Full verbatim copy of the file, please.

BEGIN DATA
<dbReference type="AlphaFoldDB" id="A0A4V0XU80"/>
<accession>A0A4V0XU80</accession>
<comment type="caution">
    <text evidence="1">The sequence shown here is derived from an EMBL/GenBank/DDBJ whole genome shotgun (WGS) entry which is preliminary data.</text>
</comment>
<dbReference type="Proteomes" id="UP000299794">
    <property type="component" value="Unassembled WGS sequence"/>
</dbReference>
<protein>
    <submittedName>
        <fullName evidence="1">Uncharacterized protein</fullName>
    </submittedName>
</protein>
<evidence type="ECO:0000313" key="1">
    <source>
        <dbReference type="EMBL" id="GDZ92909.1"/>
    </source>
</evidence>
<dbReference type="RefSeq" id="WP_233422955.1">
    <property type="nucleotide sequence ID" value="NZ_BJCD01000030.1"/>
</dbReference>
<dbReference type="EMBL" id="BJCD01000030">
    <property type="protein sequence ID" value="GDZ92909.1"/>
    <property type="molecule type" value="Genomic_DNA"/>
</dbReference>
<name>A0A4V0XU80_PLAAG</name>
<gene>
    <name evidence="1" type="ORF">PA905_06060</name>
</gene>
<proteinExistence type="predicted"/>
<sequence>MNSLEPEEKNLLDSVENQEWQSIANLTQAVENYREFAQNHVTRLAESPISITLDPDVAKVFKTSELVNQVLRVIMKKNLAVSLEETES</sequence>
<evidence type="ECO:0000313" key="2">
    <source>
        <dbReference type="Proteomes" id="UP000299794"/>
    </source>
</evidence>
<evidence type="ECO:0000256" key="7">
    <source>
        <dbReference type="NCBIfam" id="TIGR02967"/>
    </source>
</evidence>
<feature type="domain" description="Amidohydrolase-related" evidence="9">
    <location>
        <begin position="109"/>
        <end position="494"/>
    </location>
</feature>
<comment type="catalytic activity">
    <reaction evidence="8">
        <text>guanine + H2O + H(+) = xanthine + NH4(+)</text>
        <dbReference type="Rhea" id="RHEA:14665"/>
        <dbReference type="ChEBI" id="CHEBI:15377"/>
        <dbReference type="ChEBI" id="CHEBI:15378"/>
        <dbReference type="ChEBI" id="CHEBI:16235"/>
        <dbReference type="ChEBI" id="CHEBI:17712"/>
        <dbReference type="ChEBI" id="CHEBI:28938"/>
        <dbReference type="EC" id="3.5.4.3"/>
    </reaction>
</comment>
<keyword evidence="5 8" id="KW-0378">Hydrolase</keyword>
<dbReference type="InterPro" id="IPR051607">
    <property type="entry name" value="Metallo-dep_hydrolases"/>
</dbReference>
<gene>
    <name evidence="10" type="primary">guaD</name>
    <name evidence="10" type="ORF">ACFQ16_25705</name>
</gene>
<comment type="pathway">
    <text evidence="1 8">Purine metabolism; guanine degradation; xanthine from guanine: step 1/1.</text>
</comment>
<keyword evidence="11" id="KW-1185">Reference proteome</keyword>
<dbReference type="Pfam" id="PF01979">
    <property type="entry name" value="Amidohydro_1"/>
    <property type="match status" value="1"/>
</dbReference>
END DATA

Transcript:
<dbReference type="AlphaFoldDB" id="A0A4V0XU80"/>
<accession>A0A4V0XU80</accession>
<comment type="caution">
    <text evidence="1">The sequence shown here is derived from an EMBL/GenBank/DDBJ whole genome shotgun (WGS) entry which is preliminary data.</text>
</comment>
<dbReference type="Proteomes" id="UP000299794">
    <property type="component" value="Unassembled WGS sequence"/>
</dbReference>
<protein>
    <submittedName>
        <fullName evidence="1">Uncharacterized protein</fullName>
    </submittedName>
</protein>
<evidence type="ECO:0000313" key="1">
    <source>
        <dbReference type="EMBL" id="GDZ92909.1"/>
    </source>
</evidence>
<dbReference type="RefSeq" id="WP_233422955.1">
    <property type="nucleotide sequence ID" value="NZ_BJCD01000030.1"/>
</dbReference>
<dbReference type="EMBL" id="BJCD01000030">
    <property type="protein sequence ID" value="GDZ92909.1"/>
    <property type="molecule type" value="Genomic_DNA"/>
</dbReference>
<name>A0A4V0XU80_PLAAG</name>
<gene>
    <name evidence="1" type="ORF">PA905_06060</name>
</gene>
<proteinExistence type="predicted"/>
<sequence>MNSLEPEEKNLLDSVENQEWQSIANLTQAVENYREFAQNHVTRLAESPISITLDPDVAKVFKTSELVNQVLRVIMKKNLAVSLEETES</sequence>
<evidence type="ECO:0000313" key="2">
    <source>
        <dbReference type="Proteomes" id="UP000299794"/>
    </source>
</evidence>
<evidence type="ECO:0000256" key="7">
    <source>
        <dbReference type="NCBIfam" id="TIGR02967"/>
    </source>
</evidence>
<feature type="domain" description="Amidohydrolase-related" evidence="9">
    <location>
        <begin position="109"/>
        <end position="494"/>
    </location>
</feature>
<comment type="catalytic activity">
    <reaction evidence="8">
        <text>guanine + H2O + H(+) = xanthine + NH4(+)</text>
        <dbReference type="Rhea" id="RHEA:14665"/>
        <dbReference type="ChEBI" id="CHEBI:15377"/>
        <dbReference type="ChEBI" id="CHEBI:15378"/>
        <dbReference type="ChEBI" id="CHEBI:16235"/>
        <dbReference type="ChEBI" id="CHEBI:17712"/>
        <dbReference type="ChEBI" id="CHEBI:28938"/>
        <dbReference type="EC" id="3.5.4.3"/>
    </reaction>
</comment>
<keyword evidence="5 8" id="KW-0378">Hydrolase</keyword>
<dbReference type="InterPro" id="IPR051607">
    <property type="entry name" value="Metallo-dep_hydrolases"/>
</dbReference>
<gene>
    <name evidence="10" type="primary">guaD</name>
    <name evidence="10" type="ORF">ACFQ16_25705</name>
</gene>
<comment type="pathway">
    <text evidence="1 8">Purine metabolism; guanine degradation; xanthine from guanine: step 1/1.</text>
</comment>
<keyword evidence="11" id="KW-1185">Reference proteome</keyword>
<dbReference type="Pfam" id="PF01979">
    <property type="entry name" value="Amidohydro_1"/>
    <property type="match status" value="1"/>
</dbReference>